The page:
Special Report: Food Safety Day 2019: Food Safety Is Everyone’s Business
Food safety is the proper handling, preparing (production) and storing of raw, semi-processed or processed food in a way to best reduce the risk of individuals becoming sick from foodborne diseases. It is also the absence of hazards in any food (raw, semi-processed or processed) that may harm the health of consumers.
It is necessary that food stays very safe at every stage of the food production – from harvest to processing, then storage and finally distribution to the final consumer.
About 600 million estimated cases of foodborne diseases occur annually worldwide and three million out of them die of the foodborne diseases. Whenever food is unsafe food, it becomes a big threat to human health. This brings us to the question, how safe is the food we eat?
Most people may be able to attest to the safety of the food they eat at home because it is made under careful supervision, but no one can say how the food we eat out is produced. A lot of people, in Nnewi and Anambra state, rely on food vendors to get their daily meal especially when they are at work, from beans to rice, roasted plantain(Bole), African Salad(Abacha), Breadfruit(Ukwa), soup and other local delicacies. Also, the fast food chain which is gradually growing in the state will not be left out and it is generally uncertain how this food is made. We have heard about cases in the past where families ate dinner and died from food poisoning (Unhealthy/unsafe food), which is avoidable. The impact of the lack of food safety cannot be overemphasized.
Around the state, Anambra, food vendor can be seen selling edibles at unclean places; an example is the fruit vendors that sell fruits close to the waste disposal point at Izuchukwu junction, the fufu sellers who sell their wrapped fufu at Okpuno-egbu market close to another waste disposal point both in Nnewi, also the popular Nwa-Orie market is located opposite a waste disposal point at Anglican girls junction and many others like this across the state. What does waste have in common with food? Surely, the food we consume is poorly handled and probably contaminated even before we consume them.
The illustration above is not limited to fruits and food but includes poultry and meat which Anambra state consumes in large portions. In line with global best practices, every poultry animal/every cattle should be slaughtered under the supervision of a veterinary doctor(ministry of Agriculture) in most cases this is not obtainable in the state. It is highly uncertain the state of the animal before it is killed, healthy or unhealthy it will be sold at a table stand for people to buy.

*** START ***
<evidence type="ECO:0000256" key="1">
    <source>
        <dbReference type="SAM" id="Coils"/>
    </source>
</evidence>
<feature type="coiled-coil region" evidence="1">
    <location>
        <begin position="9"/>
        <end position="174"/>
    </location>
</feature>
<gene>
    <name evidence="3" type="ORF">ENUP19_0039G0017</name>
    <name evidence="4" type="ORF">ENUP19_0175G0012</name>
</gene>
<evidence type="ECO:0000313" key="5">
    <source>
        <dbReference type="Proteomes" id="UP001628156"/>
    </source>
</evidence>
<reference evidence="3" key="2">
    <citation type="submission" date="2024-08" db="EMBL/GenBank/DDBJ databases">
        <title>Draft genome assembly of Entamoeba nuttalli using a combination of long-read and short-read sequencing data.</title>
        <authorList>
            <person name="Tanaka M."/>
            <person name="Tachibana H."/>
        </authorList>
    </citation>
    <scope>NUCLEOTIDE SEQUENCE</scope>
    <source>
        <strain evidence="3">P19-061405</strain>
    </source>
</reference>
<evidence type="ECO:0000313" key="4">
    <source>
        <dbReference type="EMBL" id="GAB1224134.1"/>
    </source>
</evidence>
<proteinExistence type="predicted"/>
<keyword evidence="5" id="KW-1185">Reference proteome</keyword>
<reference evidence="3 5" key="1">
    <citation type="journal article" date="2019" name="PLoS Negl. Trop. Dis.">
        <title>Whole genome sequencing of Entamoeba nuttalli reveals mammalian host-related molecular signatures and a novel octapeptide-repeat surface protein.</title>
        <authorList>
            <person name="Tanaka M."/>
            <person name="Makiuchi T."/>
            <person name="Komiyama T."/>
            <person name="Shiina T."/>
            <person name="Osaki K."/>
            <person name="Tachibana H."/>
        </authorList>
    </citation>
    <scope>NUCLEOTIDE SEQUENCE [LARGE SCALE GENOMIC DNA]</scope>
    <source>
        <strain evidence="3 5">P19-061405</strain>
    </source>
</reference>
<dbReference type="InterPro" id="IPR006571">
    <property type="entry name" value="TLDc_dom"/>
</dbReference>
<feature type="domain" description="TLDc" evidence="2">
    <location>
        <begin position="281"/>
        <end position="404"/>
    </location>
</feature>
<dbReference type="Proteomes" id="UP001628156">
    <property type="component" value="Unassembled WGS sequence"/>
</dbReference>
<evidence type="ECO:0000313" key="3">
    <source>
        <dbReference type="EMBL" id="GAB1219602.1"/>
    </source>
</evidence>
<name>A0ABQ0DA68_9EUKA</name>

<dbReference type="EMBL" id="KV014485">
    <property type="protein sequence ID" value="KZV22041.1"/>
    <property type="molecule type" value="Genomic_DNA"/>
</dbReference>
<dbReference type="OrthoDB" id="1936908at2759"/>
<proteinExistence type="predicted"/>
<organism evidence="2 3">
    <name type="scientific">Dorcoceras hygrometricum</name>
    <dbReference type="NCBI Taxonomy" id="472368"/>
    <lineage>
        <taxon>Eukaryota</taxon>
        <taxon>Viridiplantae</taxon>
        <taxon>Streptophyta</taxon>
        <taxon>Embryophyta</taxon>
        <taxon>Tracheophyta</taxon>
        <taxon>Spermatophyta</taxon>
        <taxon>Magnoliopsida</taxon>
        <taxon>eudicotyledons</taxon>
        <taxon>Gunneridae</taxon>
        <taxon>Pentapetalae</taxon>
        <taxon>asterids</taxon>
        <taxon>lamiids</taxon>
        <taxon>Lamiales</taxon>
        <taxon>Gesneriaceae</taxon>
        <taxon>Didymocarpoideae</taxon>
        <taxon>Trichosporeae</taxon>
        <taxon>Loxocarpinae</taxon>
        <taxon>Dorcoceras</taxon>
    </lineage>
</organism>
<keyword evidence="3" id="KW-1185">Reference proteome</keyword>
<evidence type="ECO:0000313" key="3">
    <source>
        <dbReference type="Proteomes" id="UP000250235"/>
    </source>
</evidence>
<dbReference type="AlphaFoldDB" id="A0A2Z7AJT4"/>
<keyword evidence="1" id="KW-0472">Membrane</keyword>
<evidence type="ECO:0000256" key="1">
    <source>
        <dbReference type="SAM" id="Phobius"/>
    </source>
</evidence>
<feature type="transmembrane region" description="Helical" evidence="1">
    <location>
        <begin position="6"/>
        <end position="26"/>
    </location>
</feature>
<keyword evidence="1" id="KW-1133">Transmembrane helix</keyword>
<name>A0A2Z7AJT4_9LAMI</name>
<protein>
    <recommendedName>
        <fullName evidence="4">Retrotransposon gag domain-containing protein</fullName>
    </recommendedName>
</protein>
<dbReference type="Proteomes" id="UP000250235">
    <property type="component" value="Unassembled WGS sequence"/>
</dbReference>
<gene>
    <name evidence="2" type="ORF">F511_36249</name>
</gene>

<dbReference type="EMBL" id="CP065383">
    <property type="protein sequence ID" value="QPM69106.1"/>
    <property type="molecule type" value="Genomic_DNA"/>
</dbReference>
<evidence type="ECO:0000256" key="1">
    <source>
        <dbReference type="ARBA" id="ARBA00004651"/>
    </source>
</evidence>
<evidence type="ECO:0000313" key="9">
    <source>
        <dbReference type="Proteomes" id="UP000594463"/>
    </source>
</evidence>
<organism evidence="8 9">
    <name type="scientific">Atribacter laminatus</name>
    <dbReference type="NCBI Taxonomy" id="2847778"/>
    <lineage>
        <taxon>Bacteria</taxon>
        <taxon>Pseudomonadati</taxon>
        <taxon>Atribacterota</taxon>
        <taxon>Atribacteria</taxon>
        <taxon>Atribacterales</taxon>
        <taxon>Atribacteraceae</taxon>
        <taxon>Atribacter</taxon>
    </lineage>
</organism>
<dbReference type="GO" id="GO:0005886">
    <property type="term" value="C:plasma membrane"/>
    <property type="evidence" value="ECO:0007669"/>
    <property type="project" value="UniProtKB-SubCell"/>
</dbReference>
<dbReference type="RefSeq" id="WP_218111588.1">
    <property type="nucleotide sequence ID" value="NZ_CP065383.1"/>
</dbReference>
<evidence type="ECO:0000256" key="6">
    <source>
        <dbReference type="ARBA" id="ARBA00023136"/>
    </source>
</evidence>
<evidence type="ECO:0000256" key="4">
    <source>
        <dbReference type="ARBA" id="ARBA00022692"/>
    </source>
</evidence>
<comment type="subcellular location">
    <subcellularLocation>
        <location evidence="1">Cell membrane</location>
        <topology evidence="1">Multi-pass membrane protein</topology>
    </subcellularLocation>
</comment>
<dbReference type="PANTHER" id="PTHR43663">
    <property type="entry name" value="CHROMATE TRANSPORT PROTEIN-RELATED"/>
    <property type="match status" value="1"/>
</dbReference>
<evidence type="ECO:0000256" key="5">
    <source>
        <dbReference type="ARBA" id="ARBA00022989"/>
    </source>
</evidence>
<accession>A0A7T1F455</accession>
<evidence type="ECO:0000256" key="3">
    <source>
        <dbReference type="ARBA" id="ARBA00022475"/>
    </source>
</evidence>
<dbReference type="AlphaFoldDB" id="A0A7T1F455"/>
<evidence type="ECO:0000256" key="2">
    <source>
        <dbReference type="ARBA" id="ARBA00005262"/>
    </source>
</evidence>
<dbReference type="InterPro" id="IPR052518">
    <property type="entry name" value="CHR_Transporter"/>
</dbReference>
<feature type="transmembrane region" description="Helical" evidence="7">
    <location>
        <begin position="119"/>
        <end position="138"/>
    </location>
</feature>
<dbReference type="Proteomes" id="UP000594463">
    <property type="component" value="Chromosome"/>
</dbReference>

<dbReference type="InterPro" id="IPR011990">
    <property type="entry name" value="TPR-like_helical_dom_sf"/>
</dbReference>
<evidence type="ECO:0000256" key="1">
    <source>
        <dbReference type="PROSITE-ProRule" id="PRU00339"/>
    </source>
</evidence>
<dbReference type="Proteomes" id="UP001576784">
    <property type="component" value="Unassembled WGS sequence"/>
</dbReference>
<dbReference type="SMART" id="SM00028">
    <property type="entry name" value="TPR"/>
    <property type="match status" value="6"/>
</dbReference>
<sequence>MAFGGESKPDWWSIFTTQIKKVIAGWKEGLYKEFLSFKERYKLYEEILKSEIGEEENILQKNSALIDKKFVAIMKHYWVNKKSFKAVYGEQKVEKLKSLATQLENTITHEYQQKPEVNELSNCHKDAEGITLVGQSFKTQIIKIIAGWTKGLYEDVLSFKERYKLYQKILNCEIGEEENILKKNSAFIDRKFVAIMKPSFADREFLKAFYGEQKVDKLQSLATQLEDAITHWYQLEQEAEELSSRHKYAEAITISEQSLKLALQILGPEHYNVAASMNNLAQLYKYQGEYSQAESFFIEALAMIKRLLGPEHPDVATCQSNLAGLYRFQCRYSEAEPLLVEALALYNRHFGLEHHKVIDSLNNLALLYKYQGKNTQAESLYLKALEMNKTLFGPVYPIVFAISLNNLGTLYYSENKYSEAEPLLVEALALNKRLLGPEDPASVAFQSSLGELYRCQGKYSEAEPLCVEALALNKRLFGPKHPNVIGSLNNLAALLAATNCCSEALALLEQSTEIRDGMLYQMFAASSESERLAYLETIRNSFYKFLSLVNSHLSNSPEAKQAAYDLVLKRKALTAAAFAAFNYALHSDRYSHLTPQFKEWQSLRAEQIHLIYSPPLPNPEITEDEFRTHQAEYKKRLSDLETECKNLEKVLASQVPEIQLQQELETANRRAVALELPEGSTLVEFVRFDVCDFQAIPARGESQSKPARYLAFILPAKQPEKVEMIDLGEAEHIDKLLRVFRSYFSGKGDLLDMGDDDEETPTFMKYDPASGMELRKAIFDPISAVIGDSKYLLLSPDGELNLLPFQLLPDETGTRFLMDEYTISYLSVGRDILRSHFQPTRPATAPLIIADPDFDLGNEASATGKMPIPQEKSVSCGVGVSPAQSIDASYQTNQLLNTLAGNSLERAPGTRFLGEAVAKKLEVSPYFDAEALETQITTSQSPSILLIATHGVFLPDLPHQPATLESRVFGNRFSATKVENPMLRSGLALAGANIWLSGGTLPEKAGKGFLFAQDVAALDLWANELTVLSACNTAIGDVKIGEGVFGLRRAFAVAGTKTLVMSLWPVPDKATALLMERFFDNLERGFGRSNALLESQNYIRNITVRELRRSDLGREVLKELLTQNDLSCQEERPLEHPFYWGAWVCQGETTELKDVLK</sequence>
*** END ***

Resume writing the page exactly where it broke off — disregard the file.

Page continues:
We all are vulnerable to unsafe food and prone to food poisoning if our food is not properly handled. We all need food daily as a starting point for our energy, to improve health and our well-being. We often take for granted that it is safe.
Food safety issues arise from several factors such as poverty, street foods, improper agricultural practices, artisanal activities, poor hygiene at all stages of the food chain, lack of preventive controls in food processing operations, misuse of chemicals and additives, additives used above permitted levels, inappropriate storage, and handling, microbiological contaminants, biological toxins, pesticide, and veterinary residues, counterfeiting, and adulteration, amongst other factors (Omotayo and Denloye, 2002).
Food safety is everybody’s business and concern and can be achieved when the state government takes it seriously. The government can take proactive and preventive measures by analyzing the hazard risks, sanitation controls, leveraging on the best tools and technologies; above all working hand in hand with all the agency whose responsibility it is to ensure food safety including the Ministry of Agriculture, National Agency for Food and Drug Administration and Control (NAFDAC), National Food Risk Analysis Centre (NFRAC) Unit (domiciled in NAFDAC), Ministry of Health, Standards Organization of Nigeria, National Codex Committee, a consumer association, research institutes to ensure the state food system is strengthened.
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What is World Food Safety Day?
World Food safety day is celebrated on the 7th day of June. Today marks the first World Food Safety celebration with the theme “…Food Safety, Everyone’s Business…”. According to history, The Codex Alimentarius Commission at its 39th session, held in 2016, unanimously agreed to promote a proposal to proclaim a World Food Safety Day on a permanent basis within the framework of the United Nations. The 40th Session of the FAO Conference in July 2017 adopted a resolution in support of a World Food Safety Day and the World Health Organization expressed its support in December 2017.
In December 2018, the General Assembly decided to designate 7 June as World Food Safety Day. On 13 February 2019 the participants of the First FAO/WHO/AU International Conference on Food Safety in Addis Ababa, Ethiopia, highlighted the integral role of food safety in achieving the 2030 Agenda for Sustainable Development. They also noted the ongoing changes in climate and in global food production and supply systems and the need to empower the consumer through improved and evidence-based health and nutrition information and education – UN